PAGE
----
VOLUME 38 | ISSUE 2 | MARCH-APRIL 2018

Special Communication Font size: Decrease font Enlarge font

Turnover among Filipino nurses in Ministry of Health hospitals in Saudi Arabia: causes and recommendations for improvement

Khalid Abdullah Aljohani,a Omar Alomarib

From the aDepartment of Nursing, Taibah University, Madinah, Saudi Arabia; bDepartment of Nursing, Sultan Qaboos University College of Nursing, Muscat, Oman

How to cite this article:

Aljohani KA, Alomari O. Turnover among Filipino nurses in Ministry of Health hospitals in Saudi Arabia: causes and recommendations for improvement. Ann Saudi Med 2018; 38(2): 140-142.

Abstract

BACKGROUND: Nurse turnover is a critical challenge for healthcare organizations as it results in a decreasing nurse/patient ratio and increasing costs. 

 

AIM: Identify factors influencing the termination of Filipino nurses in Ministry of Health (MOH) hospitals and record nurse recommendations to improve retention. 

 

DESIGN: Cross-sectional.

 

METHODS: Data was gathered from a convenience sample of Filipino nurses with previous experience in MOH hospitals in Saudi Arabia who attended recruitment interviews at the Saudi employment office in Manila. 

 

RESULTS: The sample included 124 nurses. Major turnover factors included low salary (18.3%), low nurse/patient ratio (15%), end of contract (14.5%), discrimination (13.5%), and bad accommodations (9%). Suggested areas of improvement included financial motivations (34%), administration support (25%), quality of life (25%), and work environment (16%). 

 

CONCLUSION: Managing nurse turnover can be implemented on the organizational as well as at MOH levels. The recommendations given by the participants provide direct targets to improve retention.

 

LIMITATIONS: With convenience sampling, the sample is probably not representative of the Filipino nursing population.

 

CONFLICT OF INTEREST: None. 

 

 

 

INTRODUCTION

 

Nurses turnover is a critical challenge for healthcare systems.1-3 The turnover rates in the United States, Australia, the United Kingdom, and Canada are 16.2%, 15%, less than 15%, and 20%, respectively.2,4-7 The estimated turnover in Jordan is higher at 32%.8 Earlier national studies have indicated that the average stay of expatriate nurses is 2.2 years.9 Consequently, the cost of continued replacement of nurses as a result of turnover is affecting all healthcare organizations in Saudi Arabia. This study explores the causes of turnover among Filipino nurses who had worked in the Ministry of Health (MOH) hospitals in Saudi Arabia who re-applied to work in the Saudi MOH. In addition, the study requested participant recommendations to minimize turnover.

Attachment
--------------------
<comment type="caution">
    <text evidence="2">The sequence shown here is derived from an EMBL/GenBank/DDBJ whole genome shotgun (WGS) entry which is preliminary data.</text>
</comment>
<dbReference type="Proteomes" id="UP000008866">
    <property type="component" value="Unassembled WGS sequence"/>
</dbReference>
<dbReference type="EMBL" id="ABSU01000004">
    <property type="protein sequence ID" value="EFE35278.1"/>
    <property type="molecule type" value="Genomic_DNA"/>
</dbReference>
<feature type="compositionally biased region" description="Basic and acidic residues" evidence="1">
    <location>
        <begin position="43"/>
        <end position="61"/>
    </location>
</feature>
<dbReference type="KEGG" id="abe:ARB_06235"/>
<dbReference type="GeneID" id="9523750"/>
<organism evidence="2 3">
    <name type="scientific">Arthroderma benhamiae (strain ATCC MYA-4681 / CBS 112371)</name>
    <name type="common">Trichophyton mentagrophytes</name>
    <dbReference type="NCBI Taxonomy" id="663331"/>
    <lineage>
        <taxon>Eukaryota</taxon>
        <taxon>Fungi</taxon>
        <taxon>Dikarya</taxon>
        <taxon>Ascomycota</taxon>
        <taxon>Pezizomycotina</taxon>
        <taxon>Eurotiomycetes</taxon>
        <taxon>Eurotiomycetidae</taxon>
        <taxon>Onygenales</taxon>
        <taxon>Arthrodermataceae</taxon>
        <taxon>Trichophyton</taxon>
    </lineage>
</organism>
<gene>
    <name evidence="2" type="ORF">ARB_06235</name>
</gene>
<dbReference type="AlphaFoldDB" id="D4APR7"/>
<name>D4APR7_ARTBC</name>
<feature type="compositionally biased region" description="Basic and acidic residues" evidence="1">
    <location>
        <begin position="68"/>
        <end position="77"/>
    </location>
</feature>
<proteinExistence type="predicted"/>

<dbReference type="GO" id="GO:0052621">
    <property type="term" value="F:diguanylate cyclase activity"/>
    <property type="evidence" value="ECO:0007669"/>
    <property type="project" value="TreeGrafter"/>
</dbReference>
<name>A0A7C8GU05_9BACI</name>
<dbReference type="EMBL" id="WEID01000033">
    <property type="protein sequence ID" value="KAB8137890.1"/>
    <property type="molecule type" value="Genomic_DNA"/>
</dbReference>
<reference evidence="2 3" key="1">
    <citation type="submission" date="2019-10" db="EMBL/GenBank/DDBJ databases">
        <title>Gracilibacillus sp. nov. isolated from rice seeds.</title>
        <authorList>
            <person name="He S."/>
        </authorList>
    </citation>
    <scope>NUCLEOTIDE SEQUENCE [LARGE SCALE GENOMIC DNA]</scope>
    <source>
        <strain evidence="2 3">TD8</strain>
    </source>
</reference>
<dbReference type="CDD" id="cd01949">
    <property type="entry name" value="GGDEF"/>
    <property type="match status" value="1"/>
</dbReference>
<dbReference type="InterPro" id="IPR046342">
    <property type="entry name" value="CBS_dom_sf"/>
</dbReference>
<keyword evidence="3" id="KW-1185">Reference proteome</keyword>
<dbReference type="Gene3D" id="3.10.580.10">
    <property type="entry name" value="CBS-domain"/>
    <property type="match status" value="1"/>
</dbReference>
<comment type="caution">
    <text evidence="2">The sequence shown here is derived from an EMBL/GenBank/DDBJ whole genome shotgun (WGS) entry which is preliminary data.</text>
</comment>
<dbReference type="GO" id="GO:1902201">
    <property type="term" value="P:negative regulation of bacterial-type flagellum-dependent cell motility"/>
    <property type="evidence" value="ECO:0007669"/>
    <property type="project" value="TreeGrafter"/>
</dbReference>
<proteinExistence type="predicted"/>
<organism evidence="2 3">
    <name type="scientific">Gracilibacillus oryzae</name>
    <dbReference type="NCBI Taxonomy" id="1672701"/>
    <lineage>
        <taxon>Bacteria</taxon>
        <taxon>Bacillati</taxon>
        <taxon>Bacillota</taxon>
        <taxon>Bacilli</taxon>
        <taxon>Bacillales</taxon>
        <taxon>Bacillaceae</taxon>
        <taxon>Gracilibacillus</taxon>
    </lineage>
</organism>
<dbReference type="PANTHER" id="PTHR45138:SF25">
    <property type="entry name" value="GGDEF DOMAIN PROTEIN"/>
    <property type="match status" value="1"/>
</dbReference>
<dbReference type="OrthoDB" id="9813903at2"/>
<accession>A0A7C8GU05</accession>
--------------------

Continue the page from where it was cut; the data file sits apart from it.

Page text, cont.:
Subjects and Methods

 

A convenience sample of female Filipino nurses with previous experience in the Saudi MOH was obtained from nurses attending Saudi MOH recruitment interviews at the Saudi Employment Office in Manila in 2015. The participants were given a questionnaire developed by the researchers from earlier questionnaires exploring turnover in the Saudi context.1,2,9 The instrument consisted of three sections: demographic data, reasons for turnover/termination, and participant recommendations to improve nurse retention (qualitative short answer). 

 

Data are presented as descriptive statistics (frequen.cy and percentage). Section three of the questionnaire was analyzed by thematic content analysis. The researcher used nurse retention factors identified in previous studies as a framework to cluster the responses of the participants around the main themes.10,11 

 

Approval to conduct the study was granted by the Saudi Employment Office in Manila and the Philippine Office of Employment. Since no personal data or any identifying information were gathered, verbal consent and acceptance to take part in the study by the participants satisfied the ethical requirement to conduct the study. 

 

 

Results

 

Of 63 invited, 142 agreed to participate (87%) (Table 1). Low salary and low nurse: patient ration were the most common reasons for leaving employment (Figure 1). The study participants suggested numerous improvements that were classified into four dimensions: financial motivations (34%), administration support (25%), quality of life (25%), and work environment (16%) (Table 2). 

 

 

Discussion